by Alex Escalante

Neil Greenberg and Miguel Gutierrez in conversation, Part 2

Not-About-AIDS-Dance and Retrospective Exhibitionist and Difficult Bodies

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Neil: I want to go back to me sitting in the studio with Cunningham work and getting such potent experience, enriching my life, and how I know that many audiences never got that experience. This is an after thought—I didn’t think it then and I didn’t think it even when I started the work where I included the text about people’s lives—but now I think, maybe part of what made that experience rich for me, was knowing the people. Maybe! Maybe it did. And here, what you’re saying about the self, maybe that’s in there and important. It helps make the experience rich.

Miguel: I think it’s always this weird fiction that we go to these shows and we think that we can just see these things divorced from our perceptions of these people. I think this is retarded.

NG: It’s interesting how audiences read bios so scrupulously. We love reading the bios, and when somebody doesn’t give us a bio, that becomes a bio in itself. Woo, interesting person, not giving us a bio.

MG: It’s funny ‘cause in Europe, they don’t tend to do the bio thing. That freaks me out because I wanna know who these people are. I mean, obviously when I go see dance concerts, at least in New York, I certainly, for the most part, know everybody or most people who are in the show, and that totally impacts my experience. Sometimes it’s nice to go with friends who don’t have those relationships, and they’ll be like, ‘you mean the woman with the red hair?’ Or ‘the so and so with…’ You know, how they describe it, it’s so funny. But I do feel that even those people, what they are reading is personality, you know. It’s kind of weird on some level that we sometimes want to think that that’s not part of the read of an experience. For me, it’s such a big part of when I see work, and I think this comes from being a teacher, or [the fact that] I’ve always been interested in psychological, inter-dynamics of space or interpersonal relationships. I really zone in on the energetic quality of this human, and what she or he is going through inside of this work, and her or his shifting relations to the different locations in the work.

NG: It’s amazing how perceptive we are to that, in such subtle ways. I’m thinking about your trio, Difficult Bodies, and the three women. Aren’t they in unison for a large section? And it’s one of the interesting things to me about unison which I use—I’m very attracted to it—this tiny, little, nearly imperceptible and actually probably consciously imperceptible ways that people butt up against the unison, these tell you so much about the performers.

MG: I think it’s funny also because unison proposes a fiction that we are the same. And I think that what’s beautiful about unison is that it proposes that fiction and at the same time, it completely shows you that there’s no way we can be the same. I find that a very poetic statement or idea.

NG: What connects us and what articulates us.

MG: I think it’s a container. I’m interested in it as an expression of community and I’m interested in it also as a sort of nod to fascism at times, or to this order—this idea that we can somehow order the world by having things happen at the same time. I’m interested in all those things as constructs. Again, it’s funny because that particular piece, that’s not what I wanted to do! When I set out to make this thing, [I was thinking] ‘they’re going to be really different all the time, and they are going to really show their individuality.’ And the thing that I kept being drawn to was when they were doing things at the same time. And I felt horrible in a way, somehow, that that was…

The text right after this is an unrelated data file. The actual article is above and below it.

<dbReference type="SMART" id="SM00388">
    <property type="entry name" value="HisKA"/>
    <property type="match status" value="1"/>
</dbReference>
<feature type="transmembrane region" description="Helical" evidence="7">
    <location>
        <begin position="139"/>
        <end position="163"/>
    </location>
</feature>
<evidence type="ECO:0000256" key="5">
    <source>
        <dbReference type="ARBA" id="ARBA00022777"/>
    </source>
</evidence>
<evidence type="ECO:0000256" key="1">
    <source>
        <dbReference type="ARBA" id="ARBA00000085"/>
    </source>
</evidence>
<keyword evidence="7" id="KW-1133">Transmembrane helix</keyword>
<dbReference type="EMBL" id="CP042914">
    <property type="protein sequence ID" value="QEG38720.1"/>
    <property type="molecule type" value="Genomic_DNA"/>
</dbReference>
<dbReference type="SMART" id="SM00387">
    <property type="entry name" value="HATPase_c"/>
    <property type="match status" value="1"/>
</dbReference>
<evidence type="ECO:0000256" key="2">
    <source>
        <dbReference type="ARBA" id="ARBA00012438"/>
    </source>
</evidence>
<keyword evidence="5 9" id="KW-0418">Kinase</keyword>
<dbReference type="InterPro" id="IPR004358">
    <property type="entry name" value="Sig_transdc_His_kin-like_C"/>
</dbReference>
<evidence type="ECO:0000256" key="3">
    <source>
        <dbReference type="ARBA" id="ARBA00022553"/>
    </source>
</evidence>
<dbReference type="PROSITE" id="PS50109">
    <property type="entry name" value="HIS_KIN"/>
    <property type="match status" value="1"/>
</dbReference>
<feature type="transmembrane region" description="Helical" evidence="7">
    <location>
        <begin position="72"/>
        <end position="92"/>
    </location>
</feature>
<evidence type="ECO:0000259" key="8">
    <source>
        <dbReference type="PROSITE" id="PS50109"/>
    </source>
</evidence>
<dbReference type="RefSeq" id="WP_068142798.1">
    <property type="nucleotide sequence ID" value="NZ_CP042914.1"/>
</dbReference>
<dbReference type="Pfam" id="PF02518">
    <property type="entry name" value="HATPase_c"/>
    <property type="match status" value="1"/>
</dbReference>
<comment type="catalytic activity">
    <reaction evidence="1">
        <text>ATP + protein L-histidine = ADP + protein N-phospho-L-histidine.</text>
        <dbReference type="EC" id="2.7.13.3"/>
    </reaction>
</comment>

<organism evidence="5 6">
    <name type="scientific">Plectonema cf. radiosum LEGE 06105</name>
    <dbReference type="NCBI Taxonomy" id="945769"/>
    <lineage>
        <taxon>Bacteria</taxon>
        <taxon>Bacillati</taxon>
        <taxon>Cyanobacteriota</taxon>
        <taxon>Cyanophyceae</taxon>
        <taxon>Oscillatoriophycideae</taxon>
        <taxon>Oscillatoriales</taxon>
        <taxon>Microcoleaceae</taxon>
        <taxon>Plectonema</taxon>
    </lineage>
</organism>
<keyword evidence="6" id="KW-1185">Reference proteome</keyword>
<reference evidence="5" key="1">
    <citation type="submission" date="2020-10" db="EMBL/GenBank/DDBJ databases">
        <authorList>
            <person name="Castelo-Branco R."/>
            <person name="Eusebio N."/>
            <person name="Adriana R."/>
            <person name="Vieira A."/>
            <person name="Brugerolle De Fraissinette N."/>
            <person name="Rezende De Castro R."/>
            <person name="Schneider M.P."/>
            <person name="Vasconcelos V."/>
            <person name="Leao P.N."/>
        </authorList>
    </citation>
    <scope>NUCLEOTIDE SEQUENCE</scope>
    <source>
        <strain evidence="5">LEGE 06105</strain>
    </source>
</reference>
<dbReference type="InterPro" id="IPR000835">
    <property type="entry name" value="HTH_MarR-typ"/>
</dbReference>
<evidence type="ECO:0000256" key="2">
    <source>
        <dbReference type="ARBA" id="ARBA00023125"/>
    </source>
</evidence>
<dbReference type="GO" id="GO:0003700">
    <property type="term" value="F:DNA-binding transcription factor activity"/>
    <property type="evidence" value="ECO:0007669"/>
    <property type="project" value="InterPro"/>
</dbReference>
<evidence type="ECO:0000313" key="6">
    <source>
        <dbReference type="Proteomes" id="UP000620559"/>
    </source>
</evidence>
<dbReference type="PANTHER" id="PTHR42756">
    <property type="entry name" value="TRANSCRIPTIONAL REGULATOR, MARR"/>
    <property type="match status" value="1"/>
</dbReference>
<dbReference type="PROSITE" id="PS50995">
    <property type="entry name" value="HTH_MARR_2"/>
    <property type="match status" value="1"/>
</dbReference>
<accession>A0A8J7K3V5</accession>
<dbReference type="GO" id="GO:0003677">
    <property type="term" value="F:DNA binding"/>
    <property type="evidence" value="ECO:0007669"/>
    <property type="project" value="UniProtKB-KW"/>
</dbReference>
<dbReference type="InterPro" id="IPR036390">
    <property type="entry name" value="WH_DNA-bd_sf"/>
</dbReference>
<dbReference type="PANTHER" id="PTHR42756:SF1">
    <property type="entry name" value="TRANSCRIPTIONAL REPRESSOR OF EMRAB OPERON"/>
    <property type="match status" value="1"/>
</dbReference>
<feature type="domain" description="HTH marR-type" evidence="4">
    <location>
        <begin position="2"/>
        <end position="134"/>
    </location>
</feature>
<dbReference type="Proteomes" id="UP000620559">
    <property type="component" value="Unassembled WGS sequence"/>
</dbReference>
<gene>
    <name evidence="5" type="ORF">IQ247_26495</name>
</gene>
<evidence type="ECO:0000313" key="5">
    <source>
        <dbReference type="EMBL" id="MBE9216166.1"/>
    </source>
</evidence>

NG: I’m not supposed to be drawn to this because my intellectual thoughts told me to be drawn to this other thing.

MG: Of course!

NG: That would be the MFA thing, to stay drawn to the other thing.

MG: Yeah, I sort of went with my sensual response, you know, which [was that] my sensual faculties were drawn in by this possibility of this challenge of having people do things at the same time and also the difficulty of having people do that and what that means in terms of having to connect them.

NG: I can’t help but guess that the juxtaposition of that to your solo was certainly informing your surrender to, or decision to stay with, that form that your nose was leading you to and you just couldn’t stay away from.

MG: I wanted something to disperse, somehow, the energy that gets constructed in the solo, which is very self-directed, right? It’s very super me, me, me, me.

NG: This gives me an opportunity to say one thing about the solo. When I was watching it at DTW, these questions that I think live in the solo, [that are] even in the written materials that I read afterwards, and even the title of “Retrospective Exhibitionist,” and what is it to perform, and is this valid, and look at how ridiculous, I am talking about my own work, let me turn that into an aesthetic object in itself, self-reflection and all of that. I remember being in the studio myself starting to make a dance—I think it was Partial View—and those questions were so living in me, and [I was] feeling [like] I wonder how can this get out? And it didn’t get [out] in me, but it got out in you, that vein of inquiry that I didn’t have the method or the interest enough, or whatever, to pursue. I think I didn’t have the wherewithal to follow it. You followed this vein of inquiry and certainly as a performer, it was a rich experience, for me to watch you put that out on stage. It was a very rich experience, I guess is what I’m saying. Now, in your [written] material, I was drawn to and wondered what this meant.

MG: What?

NG: Looking at two sides, the evening looks at the two sides that are in every performance, what the performer presents and what the performer feels.